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Monetary Policy and Macroeconomic Stability in Latin America: The Cases of Brazil, Chile, Colombia and Mexico

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  • Luiz de Mello
  • Diego Moccero

Abstract

In 1999, new monetary policy regimes were adopted in Brazil, Chile, Colombia and Mexico, combining inflation targeting with floating exchange rates. These regime changes have been accompanied by lower volatility in the monetary stance in Brazil, Colombia and Mexico, despite higher inflation volatility in Brazil and Colombia. This paper estimates a conventional New Keynesian model for these four countries and shows that: i) the post-1999 regime has been associated with greater responsiveness by the monetary authority to changes in expected inflation in Brazil and Chile, while in Colombia and Mexico monetary policy has become less counter-cyclical, ii) lower interest-rate volatility in the post-1999 period owes more to a benign economic environment than to a change in the policy setting, and iii) the change in the monetary regime has not yet resulted in a reduction in output volatility in these countries. Politique monétaire et stabilité macroéconomique en Amérique latine : Brésil, Chili, Colombie et Mexique De nouveaux régimes monétaires ont été adoptés par le Brésil, le Chili, la Colombie et le Mexique en 1999. Basés sur le ciblage de l’inflation et des taux de change flottants, ces régimes ont été accompagnés d’une réduction de la volatilité de la politique monétaire au Brésil, en Colombie et au Mexique, en dépit de l’augmentation de la volatilité de l’inflation au Brésil et en Colombie. Ce document estime un modèle conventionnel du type « New Keynesian » pour ces quatre pays et démontre que: i) les autorités monétaires ont réagi plus fortement aux changements des expectatives d’inflation à partir de 1999 au Brésil et au Chili, tandis que la politique monétaire est devenue moins contre-cyclique en Colombie et au Mexique, ii) la réduction de la volatilité du taux d’intérêt à partir de 1999 est due à un environnement économique plus favorable plutôt qu’à l’adoption d’un nouveau régime monétaire, et iii) le changement du régime monétaire n’a pas encore conduit à une réduction de la volatilité de l’activité en ces pays.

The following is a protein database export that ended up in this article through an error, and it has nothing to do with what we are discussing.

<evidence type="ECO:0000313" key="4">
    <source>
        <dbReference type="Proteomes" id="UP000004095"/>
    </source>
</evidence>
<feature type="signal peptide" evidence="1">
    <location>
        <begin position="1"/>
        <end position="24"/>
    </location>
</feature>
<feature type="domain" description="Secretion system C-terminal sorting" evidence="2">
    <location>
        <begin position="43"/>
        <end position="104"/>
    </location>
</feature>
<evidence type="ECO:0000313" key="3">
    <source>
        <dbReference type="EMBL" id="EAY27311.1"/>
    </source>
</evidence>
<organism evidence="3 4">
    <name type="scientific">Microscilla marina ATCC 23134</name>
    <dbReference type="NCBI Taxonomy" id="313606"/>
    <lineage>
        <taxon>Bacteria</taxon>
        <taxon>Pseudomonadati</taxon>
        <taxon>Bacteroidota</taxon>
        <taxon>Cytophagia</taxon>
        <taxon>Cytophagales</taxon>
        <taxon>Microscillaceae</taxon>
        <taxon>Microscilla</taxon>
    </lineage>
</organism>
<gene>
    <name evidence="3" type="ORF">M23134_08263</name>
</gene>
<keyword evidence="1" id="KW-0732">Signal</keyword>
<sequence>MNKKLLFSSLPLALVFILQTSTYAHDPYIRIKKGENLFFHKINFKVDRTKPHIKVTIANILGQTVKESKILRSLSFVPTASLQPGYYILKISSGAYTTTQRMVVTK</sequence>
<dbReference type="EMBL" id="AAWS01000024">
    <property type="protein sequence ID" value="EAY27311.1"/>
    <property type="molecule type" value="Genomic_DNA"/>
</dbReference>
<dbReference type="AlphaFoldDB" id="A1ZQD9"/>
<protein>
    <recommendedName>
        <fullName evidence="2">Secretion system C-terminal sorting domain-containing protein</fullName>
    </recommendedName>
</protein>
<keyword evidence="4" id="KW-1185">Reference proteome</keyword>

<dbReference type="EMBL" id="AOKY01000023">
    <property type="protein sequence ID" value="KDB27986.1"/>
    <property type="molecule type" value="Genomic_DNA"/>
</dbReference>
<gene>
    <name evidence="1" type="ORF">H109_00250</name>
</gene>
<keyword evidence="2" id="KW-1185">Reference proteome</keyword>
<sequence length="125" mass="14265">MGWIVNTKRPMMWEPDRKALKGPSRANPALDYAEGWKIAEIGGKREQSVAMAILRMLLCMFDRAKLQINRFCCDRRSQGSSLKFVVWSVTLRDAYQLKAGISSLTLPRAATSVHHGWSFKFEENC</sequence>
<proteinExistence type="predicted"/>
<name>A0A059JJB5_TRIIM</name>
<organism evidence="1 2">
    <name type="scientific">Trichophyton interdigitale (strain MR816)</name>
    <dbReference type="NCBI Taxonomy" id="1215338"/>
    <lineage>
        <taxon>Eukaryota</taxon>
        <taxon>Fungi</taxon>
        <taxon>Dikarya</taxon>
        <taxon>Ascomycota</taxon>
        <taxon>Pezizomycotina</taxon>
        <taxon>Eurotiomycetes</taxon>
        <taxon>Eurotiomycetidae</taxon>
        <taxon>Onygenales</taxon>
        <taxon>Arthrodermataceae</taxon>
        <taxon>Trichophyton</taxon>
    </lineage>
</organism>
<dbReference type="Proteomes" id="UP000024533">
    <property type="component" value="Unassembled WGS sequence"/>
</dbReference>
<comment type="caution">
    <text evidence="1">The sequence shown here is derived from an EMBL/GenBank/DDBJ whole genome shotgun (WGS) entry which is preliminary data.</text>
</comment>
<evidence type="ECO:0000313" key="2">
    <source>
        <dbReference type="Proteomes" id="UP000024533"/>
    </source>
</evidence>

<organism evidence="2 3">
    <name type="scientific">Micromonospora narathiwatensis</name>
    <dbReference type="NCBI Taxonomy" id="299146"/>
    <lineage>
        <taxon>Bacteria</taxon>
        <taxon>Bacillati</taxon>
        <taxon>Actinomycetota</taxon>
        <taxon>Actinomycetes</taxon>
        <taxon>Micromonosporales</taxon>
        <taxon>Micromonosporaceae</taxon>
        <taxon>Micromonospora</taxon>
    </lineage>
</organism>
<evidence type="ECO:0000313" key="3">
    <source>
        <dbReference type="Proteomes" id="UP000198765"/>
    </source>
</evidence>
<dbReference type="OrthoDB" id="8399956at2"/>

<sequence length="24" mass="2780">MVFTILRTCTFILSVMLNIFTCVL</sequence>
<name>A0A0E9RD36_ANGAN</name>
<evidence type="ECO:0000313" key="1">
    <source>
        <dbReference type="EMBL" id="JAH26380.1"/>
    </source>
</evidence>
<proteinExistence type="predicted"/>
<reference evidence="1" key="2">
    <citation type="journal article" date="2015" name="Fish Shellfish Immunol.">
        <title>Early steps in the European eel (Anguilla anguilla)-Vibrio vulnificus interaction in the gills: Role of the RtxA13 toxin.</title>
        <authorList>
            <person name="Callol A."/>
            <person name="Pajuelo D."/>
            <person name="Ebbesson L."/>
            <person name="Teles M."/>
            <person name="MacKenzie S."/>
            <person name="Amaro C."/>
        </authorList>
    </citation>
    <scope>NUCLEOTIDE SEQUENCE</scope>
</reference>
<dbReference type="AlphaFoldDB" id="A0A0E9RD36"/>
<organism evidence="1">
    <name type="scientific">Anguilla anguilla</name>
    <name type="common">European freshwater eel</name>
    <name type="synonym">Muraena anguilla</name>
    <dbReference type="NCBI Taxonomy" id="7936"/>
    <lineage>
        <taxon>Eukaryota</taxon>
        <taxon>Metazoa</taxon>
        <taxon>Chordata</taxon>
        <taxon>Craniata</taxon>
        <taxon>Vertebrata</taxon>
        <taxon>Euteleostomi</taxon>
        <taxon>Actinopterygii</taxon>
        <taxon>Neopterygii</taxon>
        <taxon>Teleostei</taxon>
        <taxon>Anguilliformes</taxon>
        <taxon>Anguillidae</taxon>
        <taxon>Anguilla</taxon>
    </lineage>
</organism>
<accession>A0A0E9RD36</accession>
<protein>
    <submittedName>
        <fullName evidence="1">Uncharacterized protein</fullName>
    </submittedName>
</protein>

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Bibliographic Info

Paper provided by OECD Publishing in its series OECD Economics Department Working Papers with number 545.

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Date of creation: 14 Feb 2007
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Handle: RePEc:oec:ecoaaa:545-en

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Keywords: Brazil; inflation target; structural model; impulse response function; Mexico; Chile; Colombia; counterfactual analysis; analyse contrefactuelle; Colombie; Mexique; Chili; Brésil; modèle structurel; fonction impulse-réponse; cible d'inflation;

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Citations

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Cited by:
  1. de Mello Luiz & Moccero Diego & Mogliani Matteo, 2013. "Do Latin American Central Bankers Behave Non-Linearly? The Experiences of Brazil, Chile, Colombia and Mexico," Studies in Nonlinear Dynamics & Econometrics, De Gruyter, vol. 17(2), pages 141-165, April.
  2. Andrea Bonilla Bolanos, 2012. "External vulnerabilities and economic integration. Is the Union of South American Nations a promising project?," Working Papers 1238, Groupe d'Analyse et de Théorie Economique (GATE), Centre national de la recherche scientifique (CNRS), Université Lyon 2, Ecole Normale Supérieure.
  3. Aizenman, Joshua & Hutchison, Michael M. & Noy, Ilan, 2008. "Inflation Targeting and Real Exchange Rates in Emerging Markets," Santa Cruz Department of Economics, Working Paper Series qt6d23q90v, Department of Economics, UC Santa Cruz.
  4. Marjan Petreski, 2010. "An Overhaul of a Doctrine: Has Inflation Targeting Opened a New Era in Developing-country Peggers?," FIW Working Paper series 057, FIW.
  5. Adolfo Barajas & Roberto Steiner & Leonardo Villar & Cesar Pabon, 2014. "Inflation Targeting in Latin America," Research Department Publications IDB-WP-473, Inter-American Development Bank, Research Department.
  6. Pierre-Richard Agénor & Luiz A. Pereira da Silva, 2013. "Inflation Targeting and Financial Stability: A Perspective from the Developing World," Working Papers Series 324, Central Bank of Brazil, Research Department.
  7. International Monetary Fund, 2008. "Is Monetary Policy Effective When Credit is Low?," IMF Working Papers 08/288, International Monetary Fund.
  8. Jean-Yves Gnabo & Luiz de Mello & Diego Moccero, 2010. "Interdependencies between Monetary Policy and Foreign Exchange Interventions under Inflation Targeting: The Case of Brazil and the Czech Republic," International Finance, Wiley Blackwell, vol. 13(2), pages 195-221, 08.
  9. Marjan Petreski, 2012. "Output Volatility and Exchange Rate Considerations Under Inflation Targeting : A Review," International Journal of Economics and Financial Issues, Econjournals, vol. 2(4), pages 528-537.

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